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Preventative Dental and Vision Care

Angela Oswalt Morelli , MSW, edited by Mark Dombeck, Ph.D.

Preventative Dental Care

Parents should make every effort to take their young children to the dentist twice a year (or as recommended by the family's Dentist). The goal of these dental visits is to identify and address oral health problems before they become serious, and to provide preventative care to lessen the chance that oral health problems will occur. During these visits, children's teeth will be professionally cleaned by a dental hygienist, and their teeth will be inspected for cavities or other signs of tooth decay. Dental fillings or other treatments may be offered should cavities or similar problems be detected.

dentistRegular professional dental cleanings are essential for maintaining children's oral health. However, they are not a substitute for children's daily dental home care, the core of which is children's regular and habitual tooth brushing and flossing. It is essential that parents teach children to brush and floss daily from an early age, so that the habit will become deeply ingrained in them and remain a part of their daily routine well into adulthood. Please see our section on Children's Dental Hygiene for more information on this important topic.

The dentist may recommend that sealants be applied to children's teeth to provide them with additional protection against cavities and tooth decay. Sealants are made of molded plastic and are applied over the groovy parts of the teeth (especially the back teeth) so as to provide a barrier between the teeth and food particles that might otherwise become stuck inside crevices in the teeth despite regular brushing and flossing.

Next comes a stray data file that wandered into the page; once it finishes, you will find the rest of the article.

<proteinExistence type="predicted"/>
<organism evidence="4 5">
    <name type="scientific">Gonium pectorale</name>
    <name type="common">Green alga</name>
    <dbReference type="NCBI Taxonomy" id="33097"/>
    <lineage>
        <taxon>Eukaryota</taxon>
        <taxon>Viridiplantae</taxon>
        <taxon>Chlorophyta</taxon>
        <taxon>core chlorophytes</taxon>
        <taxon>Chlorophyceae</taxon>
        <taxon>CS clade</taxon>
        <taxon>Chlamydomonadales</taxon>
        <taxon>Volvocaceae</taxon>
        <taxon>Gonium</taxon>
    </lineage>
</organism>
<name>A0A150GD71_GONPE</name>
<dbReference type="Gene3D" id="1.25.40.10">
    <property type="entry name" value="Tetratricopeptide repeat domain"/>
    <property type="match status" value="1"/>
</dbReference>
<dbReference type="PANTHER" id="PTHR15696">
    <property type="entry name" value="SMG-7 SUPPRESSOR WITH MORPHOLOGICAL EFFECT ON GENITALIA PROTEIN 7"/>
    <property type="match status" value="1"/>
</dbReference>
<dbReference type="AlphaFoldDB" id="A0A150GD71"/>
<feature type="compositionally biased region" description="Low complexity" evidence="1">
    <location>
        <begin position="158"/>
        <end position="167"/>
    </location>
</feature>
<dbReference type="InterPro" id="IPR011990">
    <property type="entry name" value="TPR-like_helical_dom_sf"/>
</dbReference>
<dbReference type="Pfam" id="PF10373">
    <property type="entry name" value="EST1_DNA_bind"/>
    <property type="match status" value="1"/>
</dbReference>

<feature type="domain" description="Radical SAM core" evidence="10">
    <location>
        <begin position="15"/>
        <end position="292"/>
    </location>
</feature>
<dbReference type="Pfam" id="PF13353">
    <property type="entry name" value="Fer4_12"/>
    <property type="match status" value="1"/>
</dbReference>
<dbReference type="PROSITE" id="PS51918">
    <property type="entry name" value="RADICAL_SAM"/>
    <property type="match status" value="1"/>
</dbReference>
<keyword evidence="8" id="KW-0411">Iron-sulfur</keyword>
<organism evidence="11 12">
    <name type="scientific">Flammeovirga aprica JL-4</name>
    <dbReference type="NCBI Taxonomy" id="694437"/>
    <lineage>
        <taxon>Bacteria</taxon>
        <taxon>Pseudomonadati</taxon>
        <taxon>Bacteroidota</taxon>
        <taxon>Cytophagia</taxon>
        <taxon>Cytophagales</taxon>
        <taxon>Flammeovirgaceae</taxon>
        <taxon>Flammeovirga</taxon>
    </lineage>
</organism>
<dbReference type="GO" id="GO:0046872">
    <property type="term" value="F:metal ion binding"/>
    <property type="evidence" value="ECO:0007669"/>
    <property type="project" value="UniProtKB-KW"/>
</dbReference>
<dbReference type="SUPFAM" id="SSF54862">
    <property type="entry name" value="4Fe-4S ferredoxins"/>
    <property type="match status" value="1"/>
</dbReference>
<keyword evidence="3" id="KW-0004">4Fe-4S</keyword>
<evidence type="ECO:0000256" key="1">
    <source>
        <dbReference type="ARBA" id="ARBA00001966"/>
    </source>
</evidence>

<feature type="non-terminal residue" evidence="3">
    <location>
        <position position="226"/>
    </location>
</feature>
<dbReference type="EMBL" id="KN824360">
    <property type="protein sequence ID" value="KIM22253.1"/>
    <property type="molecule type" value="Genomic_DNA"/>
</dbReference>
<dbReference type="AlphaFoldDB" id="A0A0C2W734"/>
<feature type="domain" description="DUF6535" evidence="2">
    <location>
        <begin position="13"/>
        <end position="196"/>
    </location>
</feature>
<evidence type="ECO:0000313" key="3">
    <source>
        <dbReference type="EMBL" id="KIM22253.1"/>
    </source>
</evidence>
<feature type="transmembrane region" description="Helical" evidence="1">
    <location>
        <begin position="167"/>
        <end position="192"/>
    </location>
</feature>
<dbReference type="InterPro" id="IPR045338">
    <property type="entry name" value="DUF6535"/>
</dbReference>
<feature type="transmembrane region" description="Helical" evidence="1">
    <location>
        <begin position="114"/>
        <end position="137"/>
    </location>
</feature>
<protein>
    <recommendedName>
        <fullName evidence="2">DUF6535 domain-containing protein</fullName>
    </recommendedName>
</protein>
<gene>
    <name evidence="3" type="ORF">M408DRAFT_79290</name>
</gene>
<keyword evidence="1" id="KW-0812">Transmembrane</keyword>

The dentist may also refer children to consult with an Orthodontist (a dentist specialized in the correction of misaligned teeth with braces and related treatments) if the natural alignment of children's teeth is causing speech problems or discomfort, or if children (or their parents) are distressed due to the cosmetic appearance of children's teeth. Orthodontic treatment is expensive and often not covered by insurance (or only partially covered). As well, the braces that are typically used to correct alignment problems are difficult to clean and require additional effort on the part of children with regard to their daily tooth brushing and flossing routines. Braces can also be chronically painful. For all of these reasons, it is important that parents think carefully before signing their children up for Orthodontic care. Parents should be confident that their children are mature enough to endure and maintain braces before committing to such a costly and painful intervention.

Vision and Hearing Screenings

Children should have their vision and hearing checked regularly so as to identify and address as quickly as possible any vision or hearing problems which, if left untreated, might lead to disability or otherwise interfere with children's functioning. Most schools offer vision and hearing screening opportunities at regular intervals throughout the year. Problems noted during these routine screenings should be further investigated during visit to the doctor who can provide definitive diagnose and treatment.

In addition to formal screenings, parents should watch children for signs children may display indicating that they may be experiencing a vision or hearing problem. For example, children may complain that they cannot see the white board/screen/chalkboard at the front of the classroom. Alternatively, children may start sitting closer to the television than they used to sit, or squint while reading a book when this was not previously the case. Parents noting these or similar signs should have their children professionally evaluated by a doctor so that any vision or hearing problems can be identified and corrected.

It is very important to identify and correct vision or hearing problems as soon as possible. Such problems can interfere with children's ability to learn and continue to develop normally. Children with uncorrected vision or hearing problems may not be able to take in information as easily and as efficiently as their peers, and they may fall behind in school as a result.

Please see our section on Vision Problems in Middle Childhood for further information about childhood vision problems.